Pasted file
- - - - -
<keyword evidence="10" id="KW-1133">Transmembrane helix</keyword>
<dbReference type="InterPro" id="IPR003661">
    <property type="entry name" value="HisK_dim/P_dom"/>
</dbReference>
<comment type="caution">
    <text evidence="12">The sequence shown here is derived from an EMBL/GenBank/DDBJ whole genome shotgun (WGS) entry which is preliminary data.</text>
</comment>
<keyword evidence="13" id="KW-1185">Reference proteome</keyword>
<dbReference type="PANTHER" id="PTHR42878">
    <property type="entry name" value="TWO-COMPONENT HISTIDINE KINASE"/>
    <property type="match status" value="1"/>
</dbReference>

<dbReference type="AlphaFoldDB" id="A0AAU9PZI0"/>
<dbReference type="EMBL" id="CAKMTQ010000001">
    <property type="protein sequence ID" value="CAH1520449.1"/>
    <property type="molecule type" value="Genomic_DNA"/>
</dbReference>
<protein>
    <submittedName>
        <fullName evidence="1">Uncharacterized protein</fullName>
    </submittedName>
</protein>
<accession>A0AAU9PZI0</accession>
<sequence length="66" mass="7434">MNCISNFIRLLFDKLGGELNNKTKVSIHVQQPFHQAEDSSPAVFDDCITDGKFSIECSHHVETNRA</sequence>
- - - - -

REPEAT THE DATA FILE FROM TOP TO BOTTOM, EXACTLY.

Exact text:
<keyword evidence="10" id="KW-1133">Transmembrane helix</keyword>
<dbReference type="InterPro" id="IPR003661">
    <property type="entry name" value="HisK_dim/P_dom"/>
</dbReference>
<comment type="caution">
    <text evidence="12">The sequence shown here is derived from an EMBL/GenBank/DDBJ whole genome shotgun (WGS) entry which is preliminary data.</text>
</comment>
<keyword evidence="13" id="KW-1185">Reference proteome</keyword>
<dbReference type="PANTHER" id="PTHR42878">
    <property type="entry name" value="TWO-COMPONENT HISTIDINE KINASE"/>
    <property type="match status" value="1"/>
</dbReference>

<dbReference type="AlphaFoldDB" id="A0AAU9PZI0"/>
<dbReference type="EMBL" id="CAKMTQ010000001">
    <property type="protein sequence ID" value="CAH1520449.1"/>
    <property type="molecule type" value="Genomic_DNA"/>
</dbReference>
<protein>
    <submittedName>
        <fullName evidence="1">Uncharacterized protein</fullName>
    </submittedName>
</protein>
<accession>A0AAU9PZI0</accession>
<sequence length="66" mass="7434">MNCISNFIRLLFDKLGGELNNKTKVSIHVQQPFHQAEDSSPAVFDDCITDGKFSIECSHHVETNRA</sequence>